Community Health Practitioner (CHP)
In 1992, Melissa Johnson was faced with the challenge of helping to save her parents when they were in a plane wreck. At the time, she was a Medic in the Air National Guard. It was this event that steered her towards becoming a Community Health Practitioner (CHP) in her hometown of Shishmaref. Melissa has worked as a CHP in the Shishmaref Clinic for the past ten years, along with four other Community Health Aides (CHAs).
Melissa enjoys living in Shishmaref with her family. When she is not working at the clinic or “on call,” she especially enjoys playing basketball.
Melissa finds her job both challenging and rewarding. As a CHP, she and the other CHAs respond to village health care concerns and emergencies. Melissa may see as many as 10 patients a day at the clinic. She gives immunizations, draws blood, gives pap smears, assists cancer patients in being more comfortable, and deals with a variety of health problems from head to toe. Besides seeing patients, Melissa may spend part of her day doing lab work and inventorying clinic supplies and medicine.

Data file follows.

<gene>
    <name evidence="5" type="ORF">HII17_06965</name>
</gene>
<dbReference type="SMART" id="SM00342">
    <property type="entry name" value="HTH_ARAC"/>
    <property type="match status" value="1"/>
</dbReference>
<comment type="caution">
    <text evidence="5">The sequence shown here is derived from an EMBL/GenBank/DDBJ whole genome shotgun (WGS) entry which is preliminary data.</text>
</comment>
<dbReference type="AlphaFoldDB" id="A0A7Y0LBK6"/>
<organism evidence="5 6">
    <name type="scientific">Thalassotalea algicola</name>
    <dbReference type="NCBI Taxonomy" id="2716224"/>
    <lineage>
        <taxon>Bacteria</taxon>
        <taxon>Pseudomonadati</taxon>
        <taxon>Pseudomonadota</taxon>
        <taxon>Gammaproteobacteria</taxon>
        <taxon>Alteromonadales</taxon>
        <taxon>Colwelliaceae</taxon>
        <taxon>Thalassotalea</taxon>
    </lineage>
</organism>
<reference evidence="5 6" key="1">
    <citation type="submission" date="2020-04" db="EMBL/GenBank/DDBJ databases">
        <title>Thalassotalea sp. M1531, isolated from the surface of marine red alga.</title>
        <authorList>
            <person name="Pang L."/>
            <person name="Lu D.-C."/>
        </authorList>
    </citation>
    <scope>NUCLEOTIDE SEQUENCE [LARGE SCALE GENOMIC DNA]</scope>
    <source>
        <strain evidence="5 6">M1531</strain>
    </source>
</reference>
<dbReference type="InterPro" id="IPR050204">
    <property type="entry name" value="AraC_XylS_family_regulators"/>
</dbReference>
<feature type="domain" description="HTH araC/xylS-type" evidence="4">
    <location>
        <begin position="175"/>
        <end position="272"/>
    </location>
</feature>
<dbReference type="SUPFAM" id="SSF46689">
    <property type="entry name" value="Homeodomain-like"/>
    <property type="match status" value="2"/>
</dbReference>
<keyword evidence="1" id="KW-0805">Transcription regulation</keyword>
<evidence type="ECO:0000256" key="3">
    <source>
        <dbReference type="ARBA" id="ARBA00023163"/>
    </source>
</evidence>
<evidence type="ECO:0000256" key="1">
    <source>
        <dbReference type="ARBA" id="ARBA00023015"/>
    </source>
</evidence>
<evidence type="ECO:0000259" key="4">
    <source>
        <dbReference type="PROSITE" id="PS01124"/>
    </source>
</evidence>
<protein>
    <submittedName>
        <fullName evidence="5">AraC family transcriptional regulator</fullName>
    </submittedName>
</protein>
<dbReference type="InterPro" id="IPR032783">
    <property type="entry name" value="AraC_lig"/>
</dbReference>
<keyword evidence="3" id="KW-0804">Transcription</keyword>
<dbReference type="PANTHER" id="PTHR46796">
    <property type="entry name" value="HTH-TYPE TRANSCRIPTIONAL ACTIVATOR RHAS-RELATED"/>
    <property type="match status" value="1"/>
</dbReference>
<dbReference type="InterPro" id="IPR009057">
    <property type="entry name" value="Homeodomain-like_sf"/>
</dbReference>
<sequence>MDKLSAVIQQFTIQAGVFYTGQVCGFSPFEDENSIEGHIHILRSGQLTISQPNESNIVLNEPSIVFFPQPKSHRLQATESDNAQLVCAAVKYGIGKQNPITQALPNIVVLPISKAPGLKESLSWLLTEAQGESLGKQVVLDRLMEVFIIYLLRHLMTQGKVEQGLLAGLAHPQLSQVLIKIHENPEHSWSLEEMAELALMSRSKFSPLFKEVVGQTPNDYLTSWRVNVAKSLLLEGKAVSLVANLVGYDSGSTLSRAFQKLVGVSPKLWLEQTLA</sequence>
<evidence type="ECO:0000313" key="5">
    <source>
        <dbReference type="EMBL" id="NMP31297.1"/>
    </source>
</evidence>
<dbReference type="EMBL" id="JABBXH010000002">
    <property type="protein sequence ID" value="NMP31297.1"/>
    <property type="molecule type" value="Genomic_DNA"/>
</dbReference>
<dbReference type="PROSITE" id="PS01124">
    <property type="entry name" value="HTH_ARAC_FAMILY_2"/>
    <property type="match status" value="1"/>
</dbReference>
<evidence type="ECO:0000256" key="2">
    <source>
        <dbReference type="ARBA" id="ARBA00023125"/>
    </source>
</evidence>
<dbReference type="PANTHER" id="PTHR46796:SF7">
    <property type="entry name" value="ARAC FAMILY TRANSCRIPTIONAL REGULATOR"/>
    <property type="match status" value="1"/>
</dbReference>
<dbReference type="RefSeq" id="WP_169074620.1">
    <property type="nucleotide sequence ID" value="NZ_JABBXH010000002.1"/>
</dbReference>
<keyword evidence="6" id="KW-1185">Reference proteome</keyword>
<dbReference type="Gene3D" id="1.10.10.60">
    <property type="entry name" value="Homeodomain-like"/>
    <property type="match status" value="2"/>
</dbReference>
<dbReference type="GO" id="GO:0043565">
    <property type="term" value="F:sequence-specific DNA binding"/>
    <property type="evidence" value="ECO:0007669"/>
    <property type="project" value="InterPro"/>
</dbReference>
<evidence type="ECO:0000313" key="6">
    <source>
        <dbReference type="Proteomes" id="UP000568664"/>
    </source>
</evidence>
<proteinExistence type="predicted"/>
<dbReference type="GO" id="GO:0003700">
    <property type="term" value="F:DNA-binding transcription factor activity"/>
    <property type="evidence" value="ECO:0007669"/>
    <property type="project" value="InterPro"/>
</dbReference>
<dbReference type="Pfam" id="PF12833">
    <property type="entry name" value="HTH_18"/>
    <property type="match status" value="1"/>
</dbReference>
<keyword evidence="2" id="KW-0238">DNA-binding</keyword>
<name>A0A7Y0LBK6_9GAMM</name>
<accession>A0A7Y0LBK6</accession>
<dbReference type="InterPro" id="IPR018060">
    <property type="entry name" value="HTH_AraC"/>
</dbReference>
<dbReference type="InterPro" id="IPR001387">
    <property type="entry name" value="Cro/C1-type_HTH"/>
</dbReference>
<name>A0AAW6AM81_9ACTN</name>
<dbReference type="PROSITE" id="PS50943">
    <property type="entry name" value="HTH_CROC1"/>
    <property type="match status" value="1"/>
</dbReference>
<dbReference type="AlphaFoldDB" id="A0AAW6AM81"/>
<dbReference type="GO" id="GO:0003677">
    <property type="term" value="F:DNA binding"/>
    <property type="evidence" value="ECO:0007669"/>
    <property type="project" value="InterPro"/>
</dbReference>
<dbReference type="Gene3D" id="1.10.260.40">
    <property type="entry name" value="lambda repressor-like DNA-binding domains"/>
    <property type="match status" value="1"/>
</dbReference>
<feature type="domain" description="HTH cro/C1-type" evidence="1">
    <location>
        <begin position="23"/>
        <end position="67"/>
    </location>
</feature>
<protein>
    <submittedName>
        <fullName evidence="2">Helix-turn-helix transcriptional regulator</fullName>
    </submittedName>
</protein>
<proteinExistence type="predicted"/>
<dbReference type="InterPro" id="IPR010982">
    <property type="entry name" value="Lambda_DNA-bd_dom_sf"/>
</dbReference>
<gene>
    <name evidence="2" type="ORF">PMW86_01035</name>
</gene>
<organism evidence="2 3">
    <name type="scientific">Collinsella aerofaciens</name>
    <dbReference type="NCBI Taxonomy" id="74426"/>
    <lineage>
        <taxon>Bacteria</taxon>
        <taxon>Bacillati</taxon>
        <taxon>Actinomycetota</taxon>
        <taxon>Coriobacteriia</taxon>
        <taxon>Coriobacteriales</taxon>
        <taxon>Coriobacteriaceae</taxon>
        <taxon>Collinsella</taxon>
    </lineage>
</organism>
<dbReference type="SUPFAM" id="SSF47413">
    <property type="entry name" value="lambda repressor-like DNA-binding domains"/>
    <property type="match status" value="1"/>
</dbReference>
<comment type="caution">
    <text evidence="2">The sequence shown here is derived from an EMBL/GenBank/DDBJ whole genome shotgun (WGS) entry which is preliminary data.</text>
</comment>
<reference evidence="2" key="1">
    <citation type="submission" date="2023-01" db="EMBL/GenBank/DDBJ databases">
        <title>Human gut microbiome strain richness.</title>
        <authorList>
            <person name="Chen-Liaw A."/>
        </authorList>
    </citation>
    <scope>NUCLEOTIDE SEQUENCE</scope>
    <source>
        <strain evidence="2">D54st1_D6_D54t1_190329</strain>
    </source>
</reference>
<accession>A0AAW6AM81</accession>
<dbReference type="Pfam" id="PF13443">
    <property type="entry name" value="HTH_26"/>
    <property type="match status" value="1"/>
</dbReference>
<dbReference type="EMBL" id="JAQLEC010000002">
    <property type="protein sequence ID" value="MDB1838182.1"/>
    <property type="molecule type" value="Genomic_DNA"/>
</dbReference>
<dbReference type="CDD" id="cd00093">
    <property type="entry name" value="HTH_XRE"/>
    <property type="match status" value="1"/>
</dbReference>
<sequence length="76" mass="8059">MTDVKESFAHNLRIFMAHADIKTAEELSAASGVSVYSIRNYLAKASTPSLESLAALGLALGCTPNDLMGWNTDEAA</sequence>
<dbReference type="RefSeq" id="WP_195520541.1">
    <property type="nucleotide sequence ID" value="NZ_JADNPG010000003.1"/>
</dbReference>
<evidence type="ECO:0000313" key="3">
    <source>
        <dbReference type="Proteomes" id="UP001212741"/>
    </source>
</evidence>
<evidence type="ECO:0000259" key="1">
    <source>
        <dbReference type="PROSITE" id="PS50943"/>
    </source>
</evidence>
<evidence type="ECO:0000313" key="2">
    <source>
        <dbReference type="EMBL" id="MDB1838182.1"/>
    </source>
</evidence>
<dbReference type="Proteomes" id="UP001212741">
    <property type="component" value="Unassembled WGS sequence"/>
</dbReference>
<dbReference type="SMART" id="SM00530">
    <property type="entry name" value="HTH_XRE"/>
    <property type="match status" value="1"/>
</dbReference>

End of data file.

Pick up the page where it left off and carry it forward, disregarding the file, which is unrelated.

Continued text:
Outside of the clinic, Melissa occasionally gives presentations to the community. Some of the topics include breast-feeding, suicide, STDs, and preventative medicine. Although Melissa thoroughly enjoys her job, she finds it to be challenging at times, especially when she is “on call” while at home. But being able to help, and at times even save lives, is a big reward.
Advice to students…
For students interested in the medical field, Melissa comments, “This is a good job if you enjoy helping others. It’s easy once you know what’s going on with the whole body.” She suggests taking science and health courses in high school.
For those Community Health Aides or Practitioners just starting out in this profession, Melissa advises, “Don’t let any kind of emergency get you down. And remember, it’s the life of a person you save which is your reward.”
This page was last updated by Janice Troyer on November 21, 2002